Andrew Borene (American University)
With the flick of his wrist and a few keystrokes, Edward Snowden hand-typed other people’s passwords and initiated data downloads in what has become the greatest national security information breach in U.S. history.
According to a Reuters report, Snowden “persuaded between 20 and 25 fellow workers” at the National Security Agency to give him their passwords. He used those credentials to copy information on classified programs that he was never authorized to see.
Director of National Intelligence James Clapper declared that the resulting leaks put “the lives of members or assets of the intelligence community at risk as well as our armed forces, diplomats, and citizens.” Rep. Mac Thornberry, of the House Armed Services Committee, said the damage done by Snowden “will certainly cost billions to repair.”
If biometric information such as voiceprints had been required as identity verification before allowing access to our nation’s most valued intelligence programs, Snowden’s victims might still be employed, our national secrets might still be protected, and Snowden himself may have been detected and arrested.
In the age of Siri, OnStar, voice-operated vehicles and award-nominated movies about humans falling in love with virtual assistants, this simple security for such vital secrets should have been fundamental. Yet, the public record indicates that our government’s national secrets are not yet protected with state-of-the-art security technologies used by private-sector institutions.
This Snowden debacle is just the latest evidence that the ubiquitous keyboard-only password regime is grossly insufficient. People all around the world suffer from password losses, compromise or theft. In 2013 alone, more than 6 million passwords were compromised at LinkedIn and more than 150 million passwords were compromised at Adobe. Yet we still rely on the typed password.
Snowden showed the world how data breaches by unauthorized individuals can hurt government secrecy, but for individuals that damage can mean stolen identities and for companies it can mean stolen intellectual property and lost profits. These are not just moral costs, but significant economic losses.
Cybersecurity experts tell us that the best possible security combinations incorporate elements of “something we know, something we have, and something we are.” Technology exists to add a security layer requiring people to say “my voice is my password,” or to briefly read a randomly generated phrase. It is already used by some leading private-sector organizations in the financial services sector.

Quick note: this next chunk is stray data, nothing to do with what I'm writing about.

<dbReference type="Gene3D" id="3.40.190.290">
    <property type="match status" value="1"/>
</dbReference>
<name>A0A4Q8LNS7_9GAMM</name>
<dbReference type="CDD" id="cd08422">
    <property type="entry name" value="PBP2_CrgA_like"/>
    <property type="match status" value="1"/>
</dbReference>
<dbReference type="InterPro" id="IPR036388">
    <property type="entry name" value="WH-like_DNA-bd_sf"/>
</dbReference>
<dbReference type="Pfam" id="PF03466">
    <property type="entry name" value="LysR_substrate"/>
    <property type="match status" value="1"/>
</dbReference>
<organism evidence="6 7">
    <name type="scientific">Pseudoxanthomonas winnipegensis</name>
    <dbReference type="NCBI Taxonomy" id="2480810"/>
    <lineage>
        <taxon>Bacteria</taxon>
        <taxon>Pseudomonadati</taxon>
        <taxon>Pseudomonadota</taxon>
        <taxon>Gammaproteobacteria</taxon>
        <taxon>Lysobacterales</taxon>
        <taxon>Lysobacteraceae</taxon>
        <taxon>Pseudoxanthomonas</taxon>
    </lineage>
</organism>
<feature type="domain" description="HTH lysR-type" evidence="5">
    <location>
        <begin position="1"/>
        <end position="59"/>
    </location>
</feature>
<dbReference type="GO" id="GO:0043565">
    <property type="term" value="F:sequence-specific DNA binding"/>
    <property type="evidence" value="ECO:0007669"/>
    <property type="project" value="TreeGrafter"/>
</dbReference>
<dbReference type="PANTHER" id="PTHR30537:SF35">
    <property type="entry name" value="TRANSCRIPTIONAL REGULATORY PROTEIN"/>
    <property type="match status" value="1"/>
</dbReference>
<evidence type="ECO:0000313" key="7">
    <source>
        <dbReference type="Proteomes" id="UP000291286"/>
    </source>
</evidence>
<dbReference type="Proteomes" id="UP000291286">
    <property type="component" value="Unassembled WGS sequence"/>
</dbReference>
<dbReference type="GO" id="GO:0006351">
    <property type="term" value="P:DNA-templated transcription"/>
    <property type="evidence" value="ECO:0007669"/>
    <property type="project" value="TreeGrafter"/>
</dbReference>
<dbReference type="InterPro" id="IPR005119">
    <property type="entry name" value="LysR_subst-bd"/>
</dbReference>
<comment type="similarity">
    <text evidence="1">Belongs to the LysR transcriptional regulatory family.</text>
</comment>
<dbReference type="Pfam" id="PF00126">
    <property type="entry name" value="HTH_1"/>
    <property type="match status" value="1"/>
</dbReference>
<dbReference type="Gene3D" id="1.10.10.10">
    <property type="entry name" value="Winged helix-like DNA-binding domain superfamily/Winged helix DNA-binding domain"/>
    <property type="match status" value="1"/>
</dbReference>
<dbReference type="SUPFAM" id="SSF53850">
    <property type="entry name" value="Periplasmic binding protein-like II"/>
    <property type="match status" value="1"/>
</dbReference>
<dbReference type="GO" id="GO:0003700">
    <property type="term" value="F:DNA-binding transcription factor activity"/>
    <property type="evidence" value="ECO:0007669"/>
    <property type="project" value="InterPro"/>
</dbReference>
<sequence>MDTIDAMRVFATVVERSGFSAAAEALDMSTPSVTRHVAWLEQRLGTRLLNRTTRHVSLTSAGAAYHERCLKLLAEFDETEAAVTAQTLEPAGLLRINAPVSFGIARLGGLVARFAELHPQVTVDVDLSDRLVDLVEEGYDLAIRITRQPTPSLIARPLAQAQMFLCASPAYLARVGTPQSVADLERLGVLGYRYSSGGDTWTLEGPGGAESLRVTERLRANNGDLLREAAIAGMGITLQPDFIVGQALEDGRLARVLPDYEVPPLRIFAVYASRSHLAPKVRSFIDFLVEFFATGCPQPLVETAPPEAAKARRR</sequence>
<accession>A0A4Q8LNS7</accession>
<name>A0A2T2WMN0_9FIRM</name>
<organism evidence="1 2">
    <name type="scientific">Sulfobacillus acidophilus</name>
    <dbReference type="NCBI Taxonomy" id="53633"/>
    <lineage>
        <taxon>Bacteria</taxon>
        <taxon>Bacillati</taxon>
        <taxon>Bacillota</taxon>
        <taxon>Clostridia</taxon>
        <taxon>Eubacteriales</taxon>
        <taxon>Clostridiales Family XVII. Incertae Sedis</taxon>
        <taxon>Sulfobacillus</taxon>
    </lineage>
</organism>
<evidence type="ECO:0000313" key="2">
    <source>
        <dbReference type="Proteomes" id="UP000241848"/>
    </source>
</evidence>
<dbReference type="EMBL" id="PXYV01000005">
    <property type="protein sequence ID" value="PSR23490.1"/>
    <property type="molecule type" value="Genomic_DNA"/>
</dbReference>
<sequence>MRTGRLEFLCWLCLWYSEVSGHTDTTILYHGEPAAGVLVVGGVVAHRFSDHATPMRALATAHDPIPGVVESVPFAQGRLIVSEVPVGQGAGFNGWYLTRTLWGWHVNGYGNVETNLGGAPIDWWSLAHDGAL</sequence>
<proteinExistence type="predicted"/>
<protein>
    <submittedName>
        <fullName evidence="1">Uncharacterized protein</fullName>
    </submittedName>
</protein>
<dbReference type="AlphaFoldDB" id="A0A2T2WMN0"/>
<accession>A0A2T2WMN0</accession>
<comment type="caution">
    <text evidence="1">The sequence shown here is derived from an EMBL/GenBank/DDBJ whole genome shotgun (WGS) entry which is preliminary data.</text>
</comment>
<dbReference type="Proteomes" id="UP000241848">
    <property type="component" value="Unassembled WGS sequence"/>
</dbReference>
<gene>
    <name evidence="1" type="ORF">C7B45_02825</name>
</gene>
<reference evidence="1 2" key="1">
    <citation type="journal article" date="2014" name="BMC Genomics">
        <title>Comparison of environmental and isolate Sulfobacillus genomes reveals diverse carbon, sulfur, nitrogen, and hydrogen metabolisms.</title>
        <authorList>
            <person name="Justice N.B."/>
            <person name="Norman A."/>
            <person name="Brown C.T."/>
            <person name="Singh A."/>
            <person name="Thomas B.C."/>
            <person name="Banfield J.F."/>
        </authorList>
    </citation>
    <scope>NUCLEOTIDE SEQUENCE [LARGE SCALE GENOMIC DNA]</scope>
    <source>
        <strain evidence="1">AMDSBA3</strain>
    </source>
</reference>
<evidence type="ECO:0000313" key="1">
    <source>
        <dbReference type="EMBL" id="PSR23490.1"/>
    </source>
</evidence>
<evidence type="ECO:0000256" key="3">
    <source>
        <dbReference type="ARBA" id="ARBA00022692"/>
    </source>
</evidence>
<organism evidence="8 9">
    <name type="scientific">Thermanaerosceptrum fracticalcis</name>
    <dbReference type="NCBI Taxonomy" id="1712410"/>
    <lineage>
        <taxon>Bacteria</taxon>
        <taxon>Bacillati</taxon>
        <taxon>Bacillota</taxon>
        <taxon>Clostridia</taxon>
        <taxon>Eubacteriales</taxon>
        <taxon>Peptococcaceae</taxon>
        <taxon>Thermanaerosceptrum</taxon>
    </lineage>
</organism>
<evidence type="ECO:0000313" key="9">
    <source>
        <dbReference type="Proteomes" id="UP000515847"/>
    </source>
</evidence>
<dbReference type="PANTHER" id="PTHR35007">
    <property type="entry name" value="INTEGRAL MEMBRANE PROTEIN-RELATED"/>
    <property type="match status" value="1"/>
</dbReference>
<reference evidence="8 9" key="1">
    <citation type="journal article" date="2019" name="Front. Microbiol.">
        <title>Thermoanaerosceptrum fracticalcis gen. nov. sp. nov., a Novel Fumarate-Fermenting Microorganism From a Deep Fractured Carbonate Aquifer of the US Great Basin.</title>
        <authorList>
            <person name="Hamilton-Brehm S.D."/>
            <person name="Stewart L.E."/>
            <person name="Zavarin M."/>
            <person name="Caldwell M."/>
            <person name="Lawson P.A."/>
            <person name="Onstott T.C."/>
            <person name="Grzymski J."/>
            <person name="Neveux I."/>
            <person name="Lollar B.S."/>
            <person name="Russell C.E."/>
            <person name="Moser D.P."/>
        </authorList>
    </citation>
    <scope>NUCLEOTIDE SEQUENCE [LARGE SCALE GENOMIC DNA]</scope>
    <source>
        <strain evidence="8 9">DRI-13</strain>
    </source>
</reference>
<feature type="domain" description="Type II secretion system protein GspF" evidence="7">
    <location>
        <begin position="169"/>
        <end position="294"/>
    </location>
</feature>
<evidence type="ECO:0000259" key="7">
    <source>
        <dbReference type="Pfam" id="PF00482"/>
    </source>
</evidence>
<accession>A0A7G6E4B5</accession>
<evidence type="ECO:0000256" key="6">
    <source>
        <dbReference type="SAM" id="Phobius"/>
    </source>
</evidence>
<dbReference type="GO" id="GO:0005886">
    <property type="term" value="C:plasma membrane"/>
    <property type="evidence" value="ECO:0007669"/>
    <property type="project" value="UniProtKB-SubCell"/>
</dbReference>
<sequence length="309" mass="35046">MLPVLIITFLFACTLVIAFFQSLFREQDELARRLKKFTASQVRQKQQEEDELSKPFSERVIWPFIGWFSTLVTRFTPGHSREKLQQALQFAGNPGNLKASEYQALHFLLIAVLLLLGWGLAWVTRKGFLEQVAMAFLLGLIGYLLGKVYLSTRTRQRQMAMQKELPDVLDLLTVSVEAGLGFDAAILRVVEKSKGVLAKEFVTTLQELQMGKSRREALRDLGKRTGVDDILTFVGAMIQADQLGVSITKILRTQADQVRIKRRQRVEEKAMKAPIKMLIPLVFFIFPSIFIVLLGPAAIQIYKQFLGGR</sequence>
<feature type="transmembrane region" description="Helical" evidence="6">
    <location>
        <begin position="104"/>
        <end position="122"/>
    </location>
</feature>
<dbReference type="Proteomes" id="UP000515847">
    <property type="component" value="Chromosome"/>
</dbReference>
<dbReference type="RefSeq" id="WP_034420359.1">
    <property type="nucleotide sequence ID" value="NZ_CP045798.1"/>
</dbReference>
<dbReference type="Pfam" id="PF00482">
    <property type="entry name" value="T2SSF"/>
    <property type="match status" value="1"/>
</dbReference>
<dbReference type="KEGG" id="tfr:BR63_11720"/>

A voiceprint is a measurable attribute as unique as a fingerprint or iris scan.
Using technology as simple as your telephone or a computer microphone, today’s algorithms can convert your voice, what is uniquely “you,” into an additional security tool. These modern biometric voice passwords could have prevented Snowden’s gravest breaches.
Some may argue that government or private-sector movement toward the use of biometrics has challenges to privacy and high costs for implementation. Nonetheless, in a world where vital national secrets live online and where the business of individual daily life is impossible without “logging on,” the costs of inaction are too great.
In the past, it was frequently the government that led technological innovation in the United States with large-scale research and development programs and implementations. Today, it is more often the private sector that serves as a laboratory for the best technologies. The same data protection tools that are increasingly used by the world’s leading banks and technology companies can help our government maintain the secrecy of important military plans and capabilities.
In their investigative exposé titled “Top Secret America,” journalists Dana Priest and William Arkin estimated that more than 850,000 individual Americans from almost 2,000 companies have been granted top-secret clearance and potential access to our nation’s operational secrets. It is feasible to enroll every one of those specially cleared individuals into a biometric library that would provide greater protection and accountability from costly breaches.
While that number may sound big, it is easily manageable from a technological standpoint. An estimated 40 million people are already enrolled users of voice biometrics to protect their financial assets and personal data. That population will grow exponentially as the benefits of added layers of protection become increasingly clear.
Let’s answer today’s cyber threats with new national technological resources. If we don’t demand enhanced cybersecurity protections, including individual biometrics, we may quietly lose more than government secrecy. America can lead the world in defending privacy and data security, and the technology exists today to make this a reality.■
Andrew Borene is director of National Security Solutions at Nuance Communications Inc. and advises the Center for National Policy’s cybersecurity programs. He is a former associate deputy general counsel at the Pentagon and served as a Marine Corps intelligence officer.